There were more than 400,000 first-time buyers last year, accounting for nearly half the home purchase loans in 2021, according to Halifax.
Average house price in 2021 was £264,000 and the average first-time buyer deposit was £54,000. Meanwhile prices in some parts of the UK outstrip average salary by 6.9 times, and in other areas, notably London, it is in the low 10s.
Given how house prices have continued to rise in 2022, that ratio is likely to have grown.
But if people in a group that accounts for half the home purchase loans are increasingly unable to get on the property ladder, this could spell disaster for the housing market.
And the situation could be made worse, with a continued lack of supply, over-priced properties relative to a first-time buyer income and a tightening of criteria by lenders as we head into a hurricane of falling incomes and rising costs, warns Martin Stewart, director and founder of London Money.
So, is there a fix for the first-time buyers market?
Carl Shave, director at Just Mortgage Brokers, says addressing the problem may require a dramatic mindset shift.
“Rising house prices in turn give the need for larger deposits and/or larger mortgages," he says. "Affordability can only stretch so far and lenders have a duty to lend money sensibly so there has to be a limit to maximum mortgage sizes.
“Affordable house prices are key. However, until as a society we stop seeing our homes as an investment, and rather as a place to live, house prices will continue to rise as we seek the top value when looking to sell. Supply and demand together with commercial interests are also strong contributing factors."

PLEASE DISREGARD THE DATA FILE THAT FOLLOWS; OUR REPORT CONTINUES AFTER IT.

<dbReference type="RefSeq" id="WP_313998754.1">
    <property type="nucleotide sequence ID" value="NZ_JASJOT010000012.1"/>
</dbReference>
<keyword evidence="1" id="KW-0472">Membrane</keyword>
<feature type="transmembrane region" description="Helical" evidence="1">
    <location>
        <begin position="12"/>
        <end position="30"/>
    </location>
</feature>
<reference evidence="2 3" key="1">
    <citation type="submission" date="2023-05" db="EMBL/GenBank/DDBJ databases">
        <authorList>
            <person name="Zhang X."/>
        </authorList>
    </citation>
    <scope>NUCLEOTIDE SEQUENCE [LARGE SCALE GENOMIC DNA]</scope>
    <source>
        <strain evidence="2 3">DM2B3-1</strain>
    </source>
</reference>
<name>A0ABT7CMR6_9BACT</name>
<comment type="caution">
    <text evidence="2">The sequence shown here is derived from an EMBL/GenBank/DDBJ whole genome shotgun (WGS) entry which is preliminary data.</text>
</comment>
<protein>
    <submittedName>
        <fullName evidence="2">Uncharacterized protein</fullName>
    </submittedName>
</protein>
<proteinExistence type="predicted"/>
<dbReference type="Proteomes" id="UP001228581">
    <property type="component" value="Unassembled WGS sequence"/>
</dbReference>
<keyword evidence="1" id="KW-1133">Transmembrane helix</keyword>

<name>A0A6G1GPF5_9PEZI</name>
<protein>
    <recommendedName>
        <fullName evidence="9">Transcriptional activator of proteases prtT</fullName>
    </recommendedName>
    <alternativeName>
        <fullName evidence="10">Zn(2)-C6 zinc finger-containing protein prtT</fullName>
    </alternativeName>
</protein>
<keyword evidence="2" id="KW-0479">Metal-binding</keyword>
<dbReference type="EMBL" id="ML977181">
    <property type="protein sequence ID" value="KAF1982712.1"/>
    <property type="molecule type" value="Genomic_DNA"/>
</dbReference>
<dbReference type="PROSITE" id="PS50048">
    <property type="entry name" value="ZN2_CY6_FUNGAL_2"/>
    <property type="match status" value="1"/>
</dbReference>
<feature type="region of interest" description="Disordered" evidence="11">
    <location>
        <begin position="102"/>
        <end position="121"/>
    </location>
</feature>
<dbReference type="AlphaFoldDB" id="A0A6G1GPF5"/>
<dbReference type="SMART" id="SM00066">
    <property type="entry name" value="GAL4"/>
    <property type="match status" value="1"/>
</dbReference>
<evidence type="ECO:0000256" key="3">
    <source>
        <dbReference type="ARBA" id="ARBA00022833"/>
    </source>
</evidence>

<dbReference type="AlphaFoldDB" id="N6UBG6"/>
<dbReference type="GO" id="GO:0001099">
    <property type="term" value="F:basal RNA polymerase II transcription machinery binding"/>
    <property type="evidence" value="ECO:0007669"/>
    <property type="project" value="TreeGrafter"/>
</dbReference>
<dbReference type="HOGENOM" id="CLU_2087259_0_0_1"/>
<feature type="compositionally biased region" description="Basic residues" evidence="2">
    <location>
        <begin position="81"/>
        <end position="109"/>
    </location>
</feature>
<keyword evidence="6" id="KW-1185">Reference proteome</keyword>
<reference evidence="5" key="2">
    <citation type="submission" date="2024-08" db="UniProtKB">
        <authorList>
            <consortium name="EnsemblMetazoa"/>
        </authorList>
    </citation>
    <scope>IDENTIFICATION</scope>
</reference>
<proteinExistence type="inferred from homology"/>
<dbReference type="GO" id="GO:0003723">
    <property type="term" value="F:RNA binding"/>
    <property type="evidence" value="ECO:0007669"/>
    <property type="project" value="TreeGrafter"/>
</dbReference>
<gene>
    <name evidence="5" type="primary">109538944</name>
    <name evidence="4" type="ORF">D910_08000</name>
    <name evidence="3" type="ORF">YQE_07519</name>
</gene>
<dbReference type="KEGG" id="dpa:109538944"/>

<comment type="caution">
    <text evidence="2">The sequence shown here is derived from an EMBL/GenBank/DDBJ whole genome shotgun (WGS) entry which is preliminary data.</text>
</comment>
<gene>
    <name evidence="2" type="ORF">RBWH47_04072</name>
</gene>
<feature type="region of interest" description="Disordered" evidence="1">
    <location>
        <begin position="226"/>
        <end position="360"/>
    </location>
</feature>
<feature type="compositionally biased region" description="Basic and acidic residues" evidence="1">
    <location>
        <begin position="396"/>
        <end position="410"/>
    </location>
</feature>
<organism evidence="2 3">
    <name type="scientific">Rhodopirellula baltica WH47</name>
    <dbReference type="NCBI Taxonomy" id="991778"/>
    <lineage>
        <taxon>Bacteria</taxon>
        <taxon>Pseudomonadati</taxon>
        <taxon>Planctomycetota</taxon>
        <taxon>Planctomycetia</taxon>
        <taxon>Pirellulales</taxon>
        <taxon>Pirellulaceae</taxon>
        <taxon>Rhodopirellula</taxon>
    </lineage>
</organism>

Without the bank of mum and dad supporting first-time buyers, Stewart says the UK would be faced with the property equivalent of an “ecological disaster akin to all the bees disappearing”.
He adds: “Chains do not normally start unless a first-time buyer is present and while their numbers have grown over the past 10 years, much of that has been down to government and family support. It has made for a synthetic first-time buyer market.”
Shave agrees. He says that while government-backed house purchase and mortgage schemes can assist first-time buyers purchase their home, they cannot offer the longer-term solutions that are needed.
“One of the knock-on effects will see the continued rise of lifetime mortgages or equity release where parents will be using their property value gains to fund the next generation of homeowners," Shave adds.
The scale of the problem is huge and tackling it will require a multi-layered approach as well as some new ideas.
A group of mortgage brokers concerned by the problem have banded together to call on lenders, house-builders, MPs and regulators to collaborate to find new ways to help first-time buyers obtain mortgages.